“I think you have to be more experimental and make little compromises to force yourself into different things…” Dan Smith, Bastille.
Bastille’s approachable, harmonious pop electronica made them one of the bands of the summer, and has justifiably placed them on the brink of transcendence into the mainstream. Their amalgamation of raw emotional energy with polished production forms an honest take on pop music that’s ready to invade the charts and has already gained them a loyal following. “Bad Blood”, the single that put them on the radar with it’s visceral vocals and bassy undertones has recently topped one million views on Youtube, whilst the re-issue of current single ‘Flaws’ has made it onto the Radio One daytime playlist.
Needless to say the south London four piece are set for big things. WTGR caught up with frontman Dan Smith before the penultimate show of their tour in Brighton.
Your guys’ summer must have been pretty hectic with the countless festival appearances and whatnot, what were the highlights?
(Dan Smith) There were so many highlights, Reading was amazing for us because a lot more people came than we expected, and we didn’t get showered in piss which was great. We had our first live TV appearance there as we right after the gig, which was quite stressful.
That was the BBC Treehouse right? That opened you up to a lot of people.
Yeah the exposure that TV gets is huge and for some people it was interesting to see “Bad Blood” stripped back, as they perhaps would of only heard it on record and disregarded it in the past.
Bastille as a concept started as a solo project, but has since evolved into a full band experience. Would you say your writing style has changed as you brought in new members?
Not really, I’ve always found that I write best by myself by piecing together ideas. The limitations I have when piecing songs together on my own with a piano though are perhaps why I drafted in the guys, and jamming a song with them will push a song into different territory, which is working well at the moment.
This opens your sound up to bigger things then?
Yeah exactly. I think you have to be more experimental and make little compromises to force yourself into different things, and it’s really satisfying to work on songs with the guys.
Over the last year you’ve steadily gained more popularity, which has perhaps snowballed in the last two months with regular play on Radio 1. Has the sudden increase in attention on you been overwhelming?
From our perspective, you don’t get a sense of what’s going on outside of the band. It doesn’t seem like anything’s really changing. I guess we’re so inside the whole thing, and this tour sold out before we started getting rotation on Radio 1 anyway.
So you just don’t take any notice of it then?
Not in a sort of self-involved way, it’s just that tangibly nothing has really changed for us. We’ve had such a busy summer that we still feel like we were just as busy as we used to be. Things like Radio 1 expose you to so many more people, and very occasionally you do get recognized which is very weird and always will be.
You started on Young and Lost Club Records before recently moving to Virgin. Would you say much has changed after moving from an independent to a major label?
Before it was very much just the four of us and our manager, and we did everything ourselves with the help of friends. When moving to a major label there’s a person for every single job, which has it’s advantages but there are some minor drawbacks.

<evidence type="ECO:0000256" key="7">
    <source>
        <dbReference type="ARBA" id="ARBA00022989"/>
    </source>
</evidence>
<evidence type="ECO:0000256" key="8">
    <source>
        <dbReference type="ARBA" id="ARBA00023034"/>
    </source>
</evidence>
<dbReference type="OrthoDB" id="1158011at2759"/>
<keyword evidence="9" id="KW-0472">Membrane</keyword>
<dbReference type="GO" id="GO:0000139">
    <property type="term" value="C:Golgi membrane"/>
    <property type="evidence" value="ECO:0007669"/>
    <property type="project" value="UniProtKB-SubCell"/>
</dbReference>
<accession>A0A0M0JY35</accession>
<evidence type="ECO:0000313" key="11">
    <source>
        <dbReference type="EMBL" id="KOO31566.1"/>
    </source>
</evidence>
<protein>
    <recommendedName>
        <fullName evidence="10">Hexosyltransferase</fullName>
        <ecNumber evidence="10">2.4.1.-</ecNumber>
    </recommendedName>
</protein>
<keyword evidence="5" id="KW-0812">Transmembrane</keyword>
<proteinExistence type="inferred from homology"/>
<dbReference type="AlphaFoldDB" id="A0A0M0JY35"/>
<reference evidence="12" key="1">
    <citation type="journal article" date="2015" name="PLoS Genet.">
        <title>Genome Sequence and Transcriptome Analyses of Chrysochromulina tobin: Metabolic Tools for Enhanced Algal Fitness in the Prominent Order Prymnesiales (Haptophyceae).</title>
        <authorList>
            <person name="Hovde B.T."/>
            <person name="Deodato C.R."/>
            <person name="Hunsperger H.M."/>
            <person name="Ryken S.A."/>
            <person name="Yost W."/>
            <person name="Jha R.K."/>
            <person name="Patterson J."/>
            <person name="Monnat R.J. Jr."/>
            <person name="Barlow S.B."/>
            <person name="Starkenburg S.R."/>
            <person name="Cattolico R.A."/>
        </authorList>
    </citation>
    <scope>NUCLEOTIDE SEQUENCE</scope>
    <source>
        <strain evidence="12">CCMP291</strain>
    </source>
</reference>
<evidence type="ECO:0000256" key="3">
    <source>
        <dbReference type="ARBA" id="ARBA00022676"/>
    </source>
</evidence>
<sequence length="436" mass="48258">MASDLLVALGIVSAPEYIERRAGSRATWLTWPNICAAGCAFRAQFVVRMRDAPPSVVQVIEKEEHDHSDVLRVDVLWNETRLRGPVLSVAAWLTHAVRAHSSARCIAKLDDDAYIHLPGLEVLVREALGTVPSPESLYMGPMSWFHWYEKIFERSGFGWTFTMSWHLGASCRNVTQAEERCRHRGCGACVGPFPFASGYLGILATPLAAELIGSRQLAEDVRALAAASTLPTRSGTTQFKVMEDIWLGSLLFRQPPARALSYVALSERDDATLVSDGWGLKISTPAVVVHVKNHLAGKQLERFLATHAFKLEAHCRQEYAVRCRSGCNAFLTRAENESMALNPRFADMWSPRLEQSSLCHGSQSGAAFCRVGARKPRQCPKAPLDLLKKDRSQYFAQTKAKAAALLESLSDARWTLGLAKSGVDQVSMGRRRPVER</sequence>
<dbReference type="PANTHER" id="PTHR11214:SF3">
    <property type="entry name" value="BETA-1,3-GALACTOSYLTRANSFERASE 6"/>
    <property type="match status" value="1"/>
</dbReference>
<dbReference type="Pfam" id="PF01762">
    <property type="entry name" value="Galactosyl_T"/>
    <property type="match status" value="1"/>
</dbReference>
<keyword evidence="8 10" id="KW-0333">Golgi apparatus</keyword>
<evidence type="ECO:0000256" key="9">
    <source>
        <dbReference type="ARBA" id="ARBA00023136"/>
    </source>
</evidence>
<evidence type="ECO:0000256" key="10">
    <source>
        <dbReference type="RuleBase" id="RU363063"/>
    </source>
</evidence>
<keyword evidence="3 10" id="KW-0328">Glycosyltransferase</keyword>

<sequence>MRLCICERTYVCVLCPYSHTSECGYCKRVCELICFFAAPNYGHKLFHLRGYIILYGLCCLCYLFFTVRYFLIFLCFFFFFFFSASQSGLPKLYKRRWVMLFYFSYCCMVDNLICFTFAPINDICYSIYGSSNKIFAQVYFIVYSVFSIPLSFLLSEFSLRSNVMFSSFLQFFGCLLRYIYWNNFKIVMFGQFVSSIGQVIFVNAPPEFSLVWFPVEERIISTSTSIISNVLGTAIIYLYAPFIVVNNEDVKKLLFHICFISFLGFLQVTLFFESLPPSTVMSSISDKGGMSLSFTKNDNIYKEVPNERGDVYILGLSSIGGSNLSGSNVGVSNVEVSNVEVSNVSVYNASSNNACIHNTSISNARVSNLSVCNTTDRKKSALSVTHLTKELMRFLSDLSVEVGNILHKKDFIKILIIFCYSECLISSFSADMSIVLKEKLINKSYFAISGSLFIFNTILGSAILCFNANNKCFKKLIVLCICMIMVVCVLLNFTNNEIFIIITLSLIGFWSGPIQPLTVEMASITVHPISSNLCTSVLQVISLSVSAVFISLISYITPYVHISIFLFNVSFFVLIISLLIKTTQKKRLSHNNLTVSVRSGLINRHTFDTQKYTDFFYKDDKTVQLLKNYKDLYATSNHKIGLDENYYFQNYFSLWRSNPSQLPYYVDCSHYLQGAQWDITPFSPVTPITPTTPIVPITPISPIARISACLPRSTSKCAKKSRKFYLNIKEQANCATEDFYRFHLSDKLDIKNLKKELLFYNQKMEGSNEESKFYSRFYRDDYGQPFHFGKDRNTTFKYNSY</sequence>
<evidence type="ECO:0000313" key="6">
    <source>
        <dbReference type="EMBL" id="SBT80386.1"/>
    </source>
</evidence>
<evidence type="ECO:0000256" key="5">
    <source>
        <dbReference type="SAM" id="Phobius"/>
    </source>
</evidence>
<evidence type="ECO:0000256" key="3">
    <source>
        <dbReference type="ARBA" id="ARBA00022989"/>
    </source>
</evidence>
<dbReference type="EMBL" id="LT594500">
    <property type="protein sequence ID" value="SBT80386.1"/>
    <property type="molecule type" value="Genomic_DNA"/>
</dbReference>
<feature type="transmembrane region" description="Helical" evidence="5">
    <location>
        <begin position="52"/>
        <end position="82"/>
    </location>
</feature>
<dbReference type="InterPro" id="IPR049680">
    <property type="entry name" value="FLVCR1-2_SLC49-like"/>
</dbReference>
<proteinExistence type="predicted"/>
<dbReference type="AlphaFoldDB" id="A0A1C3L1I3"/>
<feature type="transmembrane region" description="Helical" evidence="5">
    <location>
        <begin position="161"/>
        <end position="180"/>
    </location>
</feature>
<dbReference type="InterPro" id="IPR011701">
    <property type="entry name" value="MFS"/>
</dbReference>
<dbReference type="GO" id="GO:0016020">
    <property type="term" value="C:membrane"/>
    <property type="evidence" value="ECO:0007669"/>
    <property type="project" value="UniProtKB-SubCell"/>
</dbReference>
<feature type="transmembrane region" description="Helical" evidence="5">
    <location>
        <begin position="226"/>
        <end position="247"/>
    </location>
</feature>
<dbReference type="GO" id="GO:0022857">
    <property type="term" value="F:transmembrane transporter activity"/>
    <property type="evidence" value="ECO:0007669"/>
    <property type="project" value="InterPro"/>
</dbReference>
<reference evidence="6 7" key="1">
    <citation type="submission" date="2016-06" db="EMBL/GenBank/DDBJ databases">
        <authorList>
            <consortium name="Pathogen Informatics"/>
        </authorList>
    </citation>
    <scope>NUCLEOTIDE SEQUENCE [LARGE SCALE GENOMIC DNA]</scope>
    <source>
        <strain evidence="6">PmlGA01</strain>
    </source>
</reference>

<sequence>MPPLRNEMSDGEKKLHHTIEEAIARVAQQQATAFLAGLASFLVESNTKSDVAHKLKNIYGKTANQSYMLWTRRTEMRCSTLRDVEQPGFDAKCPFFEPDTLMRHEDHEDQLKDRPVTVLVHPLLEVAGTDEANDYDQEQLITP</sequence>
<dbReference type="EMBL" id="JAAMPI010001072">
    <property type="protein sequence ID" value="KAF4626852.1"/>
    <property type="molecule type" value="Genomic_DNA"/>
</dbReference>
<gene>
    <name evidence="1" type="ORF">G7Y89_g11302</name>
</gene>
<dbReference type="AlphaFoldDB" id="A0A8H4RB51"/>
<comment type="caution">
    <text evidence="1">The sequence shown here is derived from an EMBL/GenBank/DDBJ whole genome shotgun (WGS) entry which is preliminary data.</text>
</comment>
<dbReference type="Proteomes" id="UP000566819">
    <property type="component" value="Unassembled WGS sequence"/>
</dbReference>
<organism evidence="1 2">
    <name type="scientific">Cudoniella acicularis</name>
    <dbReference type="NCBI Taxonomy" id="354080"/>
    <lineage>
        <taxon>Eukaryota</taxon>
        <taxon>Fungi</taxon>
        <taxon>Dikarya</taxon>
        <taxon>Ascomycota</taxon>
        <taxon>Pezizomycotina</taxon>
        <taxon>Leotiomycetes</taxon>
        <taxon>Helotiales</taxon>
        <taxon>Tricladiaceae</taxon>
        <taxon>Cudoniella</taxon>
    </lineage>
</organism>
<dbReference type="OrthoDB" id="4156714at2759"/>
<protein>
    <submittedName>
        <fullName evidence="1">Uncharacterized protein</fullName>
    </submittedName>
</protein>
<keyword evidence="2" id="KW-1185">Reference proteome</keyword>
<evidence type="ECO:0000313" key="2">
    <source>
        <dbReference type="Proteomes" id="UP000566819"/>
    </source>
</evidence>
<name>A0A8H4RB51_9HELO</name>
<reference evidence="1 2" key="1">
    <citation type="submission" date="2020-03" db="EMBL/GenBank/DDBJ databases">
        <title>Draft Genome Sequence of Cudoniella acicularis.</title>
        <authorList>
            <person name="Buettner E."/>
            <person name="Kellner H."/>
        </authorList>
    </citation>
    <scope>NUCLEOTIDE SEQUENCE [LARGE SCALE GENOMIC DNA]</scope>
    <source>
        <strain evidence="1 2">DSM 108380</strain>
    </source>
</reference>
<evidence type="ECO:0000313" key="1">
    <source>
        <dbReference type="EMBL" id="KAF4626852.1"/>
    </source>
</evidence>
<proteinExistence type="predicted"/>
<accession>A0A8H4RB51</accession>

Has there been any added pressure from the label?
We’re really lucky with our label, and from the horror stories you hear we’ve seen a very nice side of it, and been given a lot of freedom. As we get towards the album being released I’m sure there will be more pressure though.
The album’s just been given a release date of March next year, why is there such a wait, where are you at with it?
There’s a lot of boring reasons, but I think that if we put it out now there wouldn’t be enough people that would want to hear it, but there’s a part of me that has made the album and wants to get it out there. The label has been deliberately letting it build as well. I’m obsessed with new music, and I can imagine that if I was a fan of our band I would be getting frustrated that our album isn’t out yet, especially when you hear a few of the tracks live.
Flaws is out Monday. Is it strange re-releasing a single and having to go through the motions of plugging it again?
It is weird, but when we released it the first time it was the first introduction to our band, because no one knew who we were and it was just 300 vinyl copies. This time it’s different, as we’ve released a couple more songs already. When we play it live people like the track as well, and have gravitated towards it. If all goes to plan we will be releasing six or seven singles with the album so it’s just a stepping-stone I guess.
That’s quite a lot of singles to release with an album. Are you worried about leaving little surprise for the fans by the time the album actually comes out?
I’m really worried about that yeah. The album’s gone up for pre-order and I fought quite hard to not put the tracklisting up because we play a lot of the songs live. I think that when you buy a debut album from a band you’ve heard a few songs from, the most exciting thing is hearing new material, and that bothers me, but there’s nothing we can do.
The new video for flaws is almost cinematic, and significantly different to it’s homemade original. How much influence do you have on the newer videos?
Well the old ones, and a lot of stuff on our youtube I edited myself, which is perhaps why they’re so rubbish. I’m really involved in the new ones though, not to the point where I write and direct, but I give ideas to the director and we talk about the films that influenced the old videos, and visual points that I want to touch upon, which is great.
Bastille’s new single “Flaws” is out Monday.